A second federal judge ordered Stewart Rhodes, leader of the Oath Keepers group, to remain jailed pending trial on the charge of seditious conspiracy for allegedly guiding an effort to use political violence to deter the inauguration of President Biden.
On Friday, U.S. District Judge Amit Mehta of Washington denied Rhodes’s continued request for bond pending a July trial. The judge called this case the most serious of the cases brought against nearly 750 federal defendants indicted in connection with Jan. 6, 2021 riots at the nation’s Capitol.
Rhodes is accused of coordinating travel, managing teams, undergoing paramilitary training, and staging weapons. The charges state that his followers were ready “to answer Rhodes’ call to take up arms at Rhodes’ direction” before, during, and after Jan. 6.
On Jan. 6, members of the Oath Keepers entered the Capitol in helmets and combat gear, confronted police, and moved in two groups toward the Senate, according to prosecutors.
“If the conduct as alleged is true, the danger it poses cannot be understated,” Mehta said. She continued by saying that Rhodes “devised and carried out a plot to prevent the lawful transition of presidential power” while reading the detention order. Mehta also said Rhodes could “continue to plot and prepare for political violence that undermines the foundation of our democracy.”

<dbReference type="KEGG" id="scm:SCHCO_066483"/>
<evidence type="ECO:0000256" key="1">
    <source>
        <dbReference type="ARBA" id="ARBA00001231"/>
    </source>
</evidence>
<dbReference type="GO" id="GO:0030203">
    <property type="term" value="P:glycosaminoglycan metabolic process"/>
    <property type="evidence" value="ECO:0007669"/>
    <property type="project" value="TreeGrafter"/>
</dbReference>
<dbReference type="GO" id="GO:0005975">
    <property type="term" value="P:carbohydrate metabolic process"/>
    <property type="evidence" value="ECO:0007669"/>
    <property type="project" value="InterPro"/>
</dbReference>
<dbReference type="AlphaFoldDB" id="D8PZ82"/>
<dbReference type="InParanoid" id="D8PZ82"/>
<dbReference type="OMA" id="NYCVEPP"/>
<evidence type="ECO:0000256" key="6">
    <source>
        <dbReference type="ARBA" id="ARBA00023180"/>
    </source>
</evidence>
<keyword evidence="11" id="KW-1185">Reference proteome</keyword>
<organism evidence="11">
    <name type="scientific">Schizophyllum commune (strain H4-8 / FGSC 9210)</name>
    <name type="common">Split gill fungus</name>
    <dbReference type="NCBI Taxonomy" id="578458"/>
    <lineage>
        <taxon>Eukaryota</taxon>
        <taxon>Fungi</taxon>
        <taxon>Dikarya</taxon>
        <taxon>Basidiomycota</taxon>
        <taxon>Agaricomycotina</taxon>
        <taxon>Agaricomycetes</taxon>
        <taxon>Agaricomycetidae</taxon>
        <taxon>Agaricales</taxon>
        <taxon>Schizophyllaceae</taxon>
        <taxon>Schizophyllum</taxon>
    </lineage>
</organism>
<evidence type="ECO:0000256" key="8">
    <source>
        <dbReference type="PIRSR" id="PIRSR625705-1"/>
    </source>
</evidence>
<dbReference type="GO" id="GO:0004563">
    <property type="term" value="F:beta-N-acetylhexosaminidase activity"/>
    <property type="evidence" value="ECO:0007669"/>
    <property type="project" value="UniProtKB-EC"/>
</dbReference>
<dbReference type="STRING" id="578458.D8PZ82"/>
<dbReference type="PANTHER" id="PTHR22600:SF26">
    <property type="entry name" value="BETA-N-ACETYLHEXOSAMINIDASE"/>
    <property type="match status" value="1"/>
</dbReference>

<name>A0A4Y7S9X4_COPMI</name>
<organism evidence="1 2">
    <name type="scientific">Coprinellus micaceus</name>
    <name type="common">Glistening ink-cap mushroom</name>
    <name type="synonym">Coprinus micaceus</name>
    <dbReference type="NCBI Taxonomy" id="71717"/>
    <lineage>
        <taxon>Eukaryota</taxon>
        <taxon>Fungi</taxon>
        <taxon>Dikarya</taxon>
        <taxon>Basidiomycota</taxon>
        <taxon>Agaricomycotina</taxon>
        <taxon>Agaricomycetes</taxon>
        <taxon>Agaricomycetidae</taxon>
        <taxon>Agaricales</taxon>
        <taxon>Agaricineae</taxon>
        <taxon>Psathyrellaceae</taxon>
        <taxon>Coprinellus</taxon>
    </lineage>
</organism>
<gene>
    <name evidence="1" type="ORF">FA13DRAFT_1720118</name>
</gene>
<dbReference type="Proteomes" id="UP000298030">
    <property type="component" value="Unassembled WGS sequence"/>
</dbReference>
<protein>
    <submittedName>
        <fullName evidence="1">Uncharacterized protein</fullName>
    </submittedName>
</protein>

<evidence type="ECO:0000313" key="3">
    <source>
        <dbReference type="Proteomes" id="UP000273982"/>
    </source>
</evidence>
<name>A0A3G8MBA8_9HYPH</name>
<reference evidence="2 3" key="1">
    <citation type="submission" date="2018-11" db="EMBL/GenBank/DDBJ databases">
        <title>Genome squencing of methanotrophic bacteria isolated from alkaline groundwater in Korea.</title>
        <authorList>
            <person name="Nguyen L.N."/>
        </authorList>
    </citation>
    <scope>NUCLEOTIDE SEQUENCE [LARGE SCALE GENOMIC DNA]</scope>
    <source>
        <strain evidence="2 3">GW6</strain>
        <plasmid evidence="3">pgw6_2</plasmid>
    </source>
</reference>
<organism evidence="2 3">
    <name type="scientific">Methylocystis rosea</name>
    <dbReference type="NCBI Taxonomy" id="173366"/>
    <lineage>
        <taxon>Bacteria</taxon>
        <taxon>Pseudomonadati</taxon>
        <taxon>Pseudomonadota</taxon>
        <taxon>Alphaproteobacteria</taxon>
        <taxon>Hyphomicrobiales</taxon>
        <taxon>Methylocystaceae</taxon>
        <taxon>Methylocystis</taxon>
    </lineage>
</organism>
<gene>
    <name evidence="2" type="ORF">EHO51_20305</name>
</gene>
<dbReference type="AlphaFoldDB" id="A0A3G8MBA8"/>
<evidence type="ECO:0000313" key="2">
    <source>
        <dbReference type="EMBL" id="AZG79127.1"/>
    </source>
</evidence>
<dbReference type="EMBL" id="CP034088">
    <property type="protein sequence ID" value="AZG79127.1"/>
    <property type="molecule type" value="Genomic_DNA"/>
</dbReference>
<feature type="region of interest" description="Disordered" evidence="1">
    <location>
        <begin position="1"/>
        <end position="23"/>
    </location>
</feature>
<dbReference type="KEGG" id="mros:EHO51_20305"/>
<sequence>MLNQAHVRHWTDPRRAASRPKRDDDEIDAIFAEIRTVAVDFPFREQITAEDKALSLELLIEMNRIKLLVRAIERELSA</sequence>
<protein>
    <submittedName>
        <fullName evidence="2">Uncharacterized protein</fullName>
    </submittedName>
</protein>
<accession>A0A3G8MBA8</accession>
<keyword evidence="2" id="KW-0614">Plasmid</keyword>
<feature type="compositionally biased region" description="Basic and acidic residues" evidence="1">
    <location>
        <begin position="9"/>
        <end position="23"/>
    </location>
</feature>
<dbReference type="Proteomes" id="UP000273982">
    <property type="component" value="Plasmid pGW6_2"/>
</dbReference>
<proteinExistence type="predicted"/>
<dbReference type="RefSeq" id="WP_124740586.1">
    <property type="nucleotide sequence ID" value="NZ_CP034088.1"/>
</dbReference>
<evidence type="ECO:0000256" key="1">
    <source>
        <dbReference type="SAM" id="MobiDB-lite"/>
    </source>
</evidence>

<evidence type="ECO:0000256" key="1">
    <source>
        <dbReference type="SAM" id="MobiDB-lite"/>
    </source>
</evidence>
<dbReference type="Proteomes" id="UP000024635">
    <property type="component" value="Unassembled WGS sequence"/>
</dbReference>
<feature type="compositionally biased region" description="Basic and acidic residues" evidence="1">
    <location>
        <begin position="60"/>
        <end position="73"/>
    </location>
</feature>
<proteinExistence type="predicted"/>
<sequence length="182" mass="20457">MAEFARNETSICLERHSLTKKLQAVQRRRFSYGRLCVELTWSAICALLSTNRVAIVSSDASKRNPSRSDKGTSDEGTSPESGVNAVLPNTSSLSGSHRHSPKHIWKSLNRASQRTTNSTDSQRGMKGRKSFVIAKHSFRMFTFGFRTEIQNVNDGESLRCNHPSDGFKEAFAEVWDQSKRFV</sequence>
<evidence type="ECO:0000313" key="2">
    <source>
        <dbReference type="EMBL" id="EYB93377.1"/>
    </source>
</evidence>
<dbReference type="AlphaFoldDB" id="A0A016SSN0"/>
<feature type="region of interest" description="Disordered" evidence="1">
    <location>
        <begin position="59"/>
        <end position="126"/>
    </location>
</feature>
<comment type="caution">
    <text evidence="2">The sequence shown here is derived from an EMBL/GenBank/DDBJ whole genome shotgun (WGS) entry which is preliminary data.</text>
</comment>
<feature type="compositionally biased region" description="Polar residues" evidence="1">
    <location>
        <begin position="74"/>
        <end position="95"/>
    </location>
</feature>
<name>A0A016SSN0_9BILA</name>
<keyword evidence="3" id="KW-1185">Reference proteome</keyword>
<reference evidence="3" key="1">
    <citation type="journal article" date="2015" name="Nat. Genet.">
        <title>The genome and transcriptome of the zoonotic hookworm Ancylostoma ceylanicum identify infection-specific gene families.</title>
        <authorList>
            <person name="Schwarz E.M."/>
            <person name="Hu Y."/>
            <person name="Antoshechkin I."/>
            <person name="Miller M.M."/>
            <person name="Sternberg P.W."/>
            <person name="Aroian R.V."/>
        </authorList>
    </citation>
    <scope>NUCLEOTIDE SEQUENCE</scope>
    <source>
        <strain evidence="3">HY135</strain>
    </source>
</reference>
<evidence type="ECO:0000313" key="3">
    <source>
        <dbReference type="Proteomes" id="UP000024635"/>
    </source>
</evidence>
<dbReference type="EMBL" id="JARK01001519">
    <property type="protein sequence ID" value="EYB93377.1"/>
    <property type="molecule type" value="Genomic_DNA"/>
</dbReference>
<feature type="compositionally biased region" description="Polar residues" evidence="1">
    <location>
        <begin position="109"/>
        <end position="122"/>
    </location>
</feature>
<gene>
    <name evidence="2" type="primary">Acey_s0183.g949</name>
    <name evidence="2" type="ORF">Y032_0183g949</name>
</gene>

“He presents a clear and continuing danger in my view, that has not been neutralized over the year since the rioting by his cooperation with the FBI, testimony before a House select investigative committee, or refraining from attempting to flee or obstruct justice,” said Mehta.
The decision comes after Rhodes appealed a previous magistrate judge’s order to keep Rhodes jailed until the trial in July.
Rhodes is the primary defendant in the first and only seditious conspiracy case brought by federal prosecutors in the Capitol attack.
Rhodes has pleaded not guilty to all charges. He has been detained since his Jan. 13, 2022 arrest in Texas. He was at the Capitol on Jan. 6 but has stated he did not enter the building.
Rhodes has repeatedly denied wrongdoing and said he is eager to defend his beliefs and face public trial.